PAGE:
We now have indications of what happens to an HIV-infected person immediately after infection, according to a study published in the journal Cell.
HIV is only detected after a considerable amount of time following infection. Before that, it is difficult to know and understand what is happening in the person’s body. Thankfully, new research has revealed invaluable information that might help in developing vaccines.
The research is based on SIV, the animal equivalent of HIV. Rhesus monkeys infected with SIV were the subjects of the study. Thus have the early stages of infection been revealed to the researchers, something that is otherwise challenging to do in humans.
The monkeys were analysed on days 0, 1 ,3 ,7, and 10 after being infected by SIV. The observations showed that the propagation of SIV in the body happened at a rapid rate such that its genetic material in the form of RNA was discovered in at least one tissue outside the reproductive organs 24 hours after exposure – this was the case in the majority of the monkeys.
This finding is specially pertinent because the immediate events happening after infection are extremely helpful in deciphering the progression of the infection, says lead author Dan Barouch from Harvard Medical School.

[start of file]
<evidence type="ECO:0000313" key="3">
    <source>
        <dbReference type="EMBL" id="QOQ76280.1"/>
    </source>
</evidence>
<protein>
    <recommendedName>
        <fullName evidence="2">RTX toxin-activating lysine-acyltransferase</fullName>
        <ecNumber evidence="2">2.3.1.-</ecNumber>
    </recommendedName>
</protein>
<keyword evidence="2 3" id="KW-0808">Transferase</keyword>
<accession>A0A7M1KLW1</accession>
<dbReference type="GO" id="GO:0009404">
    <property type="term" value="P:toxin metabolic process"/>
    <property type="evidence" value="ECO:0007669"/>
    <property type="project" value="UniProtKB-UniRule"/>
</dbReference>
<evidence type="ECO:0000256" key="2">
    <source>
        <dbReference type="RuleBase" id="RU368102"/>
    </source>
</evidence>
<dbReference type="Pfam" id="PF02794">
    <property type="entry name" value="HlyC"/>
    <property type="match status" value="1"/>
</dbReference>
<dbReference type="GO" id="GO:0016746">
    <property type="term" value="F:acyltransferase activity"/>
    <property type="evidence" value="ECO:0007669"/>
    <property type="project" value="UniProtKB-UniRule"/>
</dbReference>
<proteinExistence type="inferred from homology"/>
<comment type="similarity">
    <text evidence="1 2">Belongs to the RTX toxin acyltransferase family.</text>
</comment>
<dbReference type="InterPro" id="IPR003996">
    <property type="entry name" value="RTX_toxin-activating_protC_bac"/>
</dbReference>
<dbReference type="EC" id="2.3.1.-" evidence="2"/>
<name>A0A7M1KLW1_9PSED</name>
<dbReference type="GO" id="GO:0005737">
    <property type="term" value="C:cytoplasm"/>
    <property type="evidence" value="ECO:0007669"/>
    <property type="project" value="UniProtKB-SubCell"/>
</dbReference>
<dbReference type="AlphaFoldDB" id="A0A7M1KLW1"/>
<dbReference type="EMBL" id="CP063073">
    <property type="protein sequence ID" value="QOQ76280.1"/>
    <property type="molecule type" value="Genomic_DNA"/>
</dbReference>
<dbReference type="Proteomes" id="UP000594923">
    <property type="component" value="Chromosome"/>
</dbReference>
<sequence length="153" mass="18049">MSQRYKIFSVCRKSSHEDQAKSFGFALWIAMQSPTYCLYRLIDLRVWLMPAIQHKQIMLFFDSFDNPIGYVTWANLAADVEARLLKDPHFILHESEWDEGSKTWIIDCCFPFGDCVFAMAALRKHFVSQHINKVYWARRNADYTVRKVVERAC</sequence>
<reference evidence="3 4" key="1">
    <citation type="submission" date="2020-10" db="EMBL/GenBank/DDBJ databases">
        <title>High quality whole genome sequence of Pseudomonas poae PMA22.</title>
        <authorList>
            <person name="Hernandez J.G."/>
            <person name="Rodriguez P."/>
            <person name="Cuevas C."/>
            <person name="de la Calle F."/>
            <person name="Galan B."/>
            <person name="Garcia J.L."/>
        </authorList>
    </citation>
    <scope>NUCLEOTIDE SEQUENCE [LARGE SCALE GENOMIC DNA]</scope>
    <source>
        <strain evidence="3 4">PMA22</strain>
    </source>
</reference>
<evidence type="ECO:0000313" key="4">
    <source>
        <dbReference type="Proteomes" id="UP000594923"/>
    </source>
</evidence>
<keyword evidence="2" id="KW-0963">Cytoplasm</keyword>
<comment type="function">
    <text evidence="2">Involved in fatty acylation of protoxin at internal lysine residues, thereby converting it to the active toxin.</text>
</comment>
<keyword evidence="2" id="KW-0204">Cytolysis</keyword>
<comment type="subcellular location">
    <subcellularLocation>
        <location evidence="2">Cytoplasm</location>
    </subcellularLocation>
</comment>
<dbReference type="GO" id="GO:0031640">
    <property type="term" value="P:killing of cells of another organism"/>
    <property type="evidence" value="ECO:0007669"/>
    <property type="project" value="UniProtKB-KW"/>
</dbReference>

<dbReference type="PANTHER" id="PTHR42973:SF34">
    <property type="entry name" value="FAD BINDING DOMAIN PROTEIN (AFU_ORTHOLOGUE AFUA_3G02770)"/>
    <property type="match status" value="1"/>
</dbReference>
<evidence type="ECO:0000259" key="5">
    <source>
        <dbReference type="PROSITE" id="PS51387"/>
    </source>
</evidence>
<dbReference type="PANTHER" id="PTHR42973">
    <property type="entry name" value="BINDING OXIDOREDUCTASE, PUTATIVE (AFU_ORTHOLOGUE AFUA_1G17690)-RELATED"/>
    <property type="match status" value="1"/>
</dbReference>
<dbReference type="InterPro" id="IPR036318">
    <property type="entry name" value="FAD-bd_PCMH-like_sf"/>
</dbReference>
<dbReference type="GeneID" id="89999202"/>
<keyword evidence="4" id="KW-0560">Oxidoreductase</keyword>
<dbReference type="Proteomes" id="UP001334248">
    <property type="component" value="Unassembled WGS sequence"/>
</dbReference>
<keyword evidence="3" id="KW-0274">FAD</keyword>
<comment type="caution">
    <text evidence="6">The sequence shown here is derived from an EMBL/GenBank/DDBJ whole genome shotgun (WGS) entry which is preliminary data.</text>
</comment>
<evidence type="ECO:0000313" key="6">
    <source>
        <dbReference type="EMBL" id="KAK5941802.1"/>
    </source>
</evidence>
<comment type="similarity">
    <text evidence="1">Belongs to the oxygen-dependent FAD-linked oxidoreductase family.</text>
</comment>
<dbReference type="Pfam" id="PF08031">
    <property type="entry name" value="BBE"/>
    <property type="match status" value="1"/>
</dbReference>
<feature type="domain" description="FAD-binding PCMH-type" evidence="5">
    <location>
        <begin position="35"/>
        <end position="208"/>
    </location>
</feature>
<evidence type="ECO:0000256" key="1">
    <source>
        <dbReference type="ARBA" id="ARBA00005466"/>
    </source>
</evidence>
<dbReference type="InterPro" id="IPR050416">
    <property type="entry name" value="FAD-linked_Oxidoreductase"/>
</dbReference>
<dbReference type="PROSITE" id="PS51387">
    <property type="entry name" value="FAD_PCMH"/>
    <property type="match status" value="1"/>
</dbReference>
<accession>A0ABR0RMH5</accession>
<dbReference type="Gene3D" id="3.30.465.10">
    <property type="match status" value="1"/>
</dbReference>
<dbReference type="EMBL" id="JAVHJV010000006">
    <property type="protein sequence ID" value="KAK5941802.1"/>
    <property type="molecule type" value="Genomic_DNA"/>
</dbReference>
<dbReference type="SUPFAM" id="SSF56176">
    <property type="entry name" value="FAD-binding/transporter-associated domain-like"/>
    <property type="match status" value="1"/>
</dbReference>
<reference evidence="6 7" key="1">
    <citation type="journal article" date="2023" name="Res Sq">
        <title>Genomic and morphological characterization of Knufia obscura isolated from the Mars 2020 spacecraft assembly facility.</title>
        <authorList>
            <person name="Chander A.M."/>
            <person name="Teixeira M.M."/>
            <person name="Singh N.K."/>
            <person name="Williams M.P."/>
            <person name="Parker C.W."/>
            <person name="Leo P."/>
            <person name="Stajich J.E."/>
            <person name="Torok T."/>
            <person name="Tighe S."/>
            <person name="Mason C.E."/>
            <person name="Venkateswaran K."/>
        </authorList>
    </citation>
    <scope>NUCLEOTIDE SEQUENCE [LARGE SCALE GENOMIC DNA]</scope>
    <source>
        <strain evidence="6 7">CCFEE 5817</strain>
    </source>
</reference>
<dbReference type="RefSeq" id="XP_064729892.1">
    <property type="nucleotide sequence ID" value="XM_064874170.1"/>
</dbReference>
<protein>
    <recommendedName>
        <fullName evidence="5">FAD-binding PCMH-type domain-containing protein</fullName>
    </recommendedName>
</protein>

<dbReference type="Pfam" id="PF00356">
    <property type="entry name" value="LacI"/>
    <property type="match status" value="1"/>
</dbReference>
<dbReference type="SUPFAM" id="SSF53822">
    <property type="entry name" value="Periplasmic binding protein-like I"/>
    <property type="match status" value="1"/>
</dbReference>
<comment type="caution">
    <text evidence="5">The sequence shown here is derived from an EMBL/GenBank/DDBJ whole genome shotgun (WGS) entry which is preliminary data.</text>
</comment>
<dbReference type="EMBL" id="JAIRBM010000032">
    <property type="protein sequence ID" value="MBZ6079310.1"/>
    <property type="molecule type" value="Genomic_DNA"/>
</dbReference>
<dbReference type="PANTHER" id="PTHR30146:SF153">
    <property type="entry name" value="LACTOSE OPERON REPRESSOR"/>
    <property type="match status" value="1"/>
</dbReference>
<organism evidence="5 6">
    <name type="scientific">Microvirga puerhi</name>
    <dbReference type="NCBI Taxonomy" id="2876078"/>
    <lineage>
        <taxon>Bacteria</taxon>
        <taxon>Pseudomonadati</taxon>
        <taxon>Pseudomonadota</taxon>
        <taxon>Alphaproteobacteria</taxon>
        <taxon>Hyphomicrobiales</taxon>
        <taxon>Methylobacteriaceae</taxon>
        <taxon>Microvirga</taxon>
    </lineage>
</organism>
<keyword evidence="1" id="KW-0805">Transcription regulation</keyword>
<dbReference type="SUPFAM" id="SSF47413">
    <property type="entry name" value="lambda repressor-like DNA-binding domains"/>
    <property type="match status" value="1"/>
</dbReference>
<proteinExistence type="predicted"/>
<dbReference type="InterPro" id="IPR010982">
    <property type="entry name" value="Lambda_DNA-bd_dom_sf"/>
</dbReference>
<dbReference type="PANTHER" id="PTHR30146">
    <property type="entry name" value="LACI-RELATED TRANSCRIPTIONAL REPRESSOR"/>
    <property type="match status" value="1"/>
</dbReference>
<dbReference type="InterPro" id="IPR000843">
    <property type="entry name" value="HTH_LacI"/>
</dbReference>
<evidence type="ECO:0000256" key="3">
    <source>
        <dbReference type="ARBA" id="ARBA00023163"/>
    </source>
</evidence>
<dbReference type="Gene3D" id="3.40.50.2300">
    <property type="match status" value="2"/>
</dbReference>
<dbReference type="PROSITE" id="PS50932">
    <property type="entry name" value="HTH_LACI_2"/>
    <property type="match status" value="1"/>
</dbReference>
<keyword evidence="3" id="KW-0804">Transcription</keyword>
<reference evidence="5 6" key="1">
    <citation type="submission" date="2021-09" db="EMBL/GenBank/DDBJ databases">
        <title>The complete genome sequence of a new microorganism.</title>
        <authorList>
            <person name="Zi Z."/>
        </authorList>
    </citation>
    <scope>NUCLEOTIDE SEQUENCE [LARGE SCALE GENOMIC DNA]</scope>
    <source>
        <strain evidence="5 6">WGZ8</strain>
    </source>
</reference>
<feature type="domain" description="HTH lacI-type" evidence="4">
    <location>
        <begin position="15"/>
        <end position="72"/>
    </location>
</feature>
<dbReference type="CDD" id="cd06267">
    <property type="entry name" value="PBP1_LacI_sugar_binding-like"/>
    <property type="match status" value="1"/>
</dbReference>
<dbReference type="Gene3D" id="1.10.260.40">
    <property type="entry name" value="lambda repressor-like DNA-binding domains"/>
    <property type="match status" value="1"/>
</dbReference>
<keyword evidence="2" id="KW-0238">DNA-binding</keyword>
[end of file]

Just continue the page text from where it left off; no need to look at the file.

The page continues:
Apart from the rapid spread of the viral RNA, the pathogen also induced local inflammation in infected tissues that is apparently meant to inhibit innate and adaptive immunity, thereby bringing about circumstances that were conducive to its replication. A host protein known as NLRX1 which suppresses immunity increased in number – a trend that correlated with the rise in viral RNA.
The authors are positive that their findings will help develop interventions to curb infection. Barouch says that the study might potentially help to produce vaccines, antibodies, microbicides, and drugs.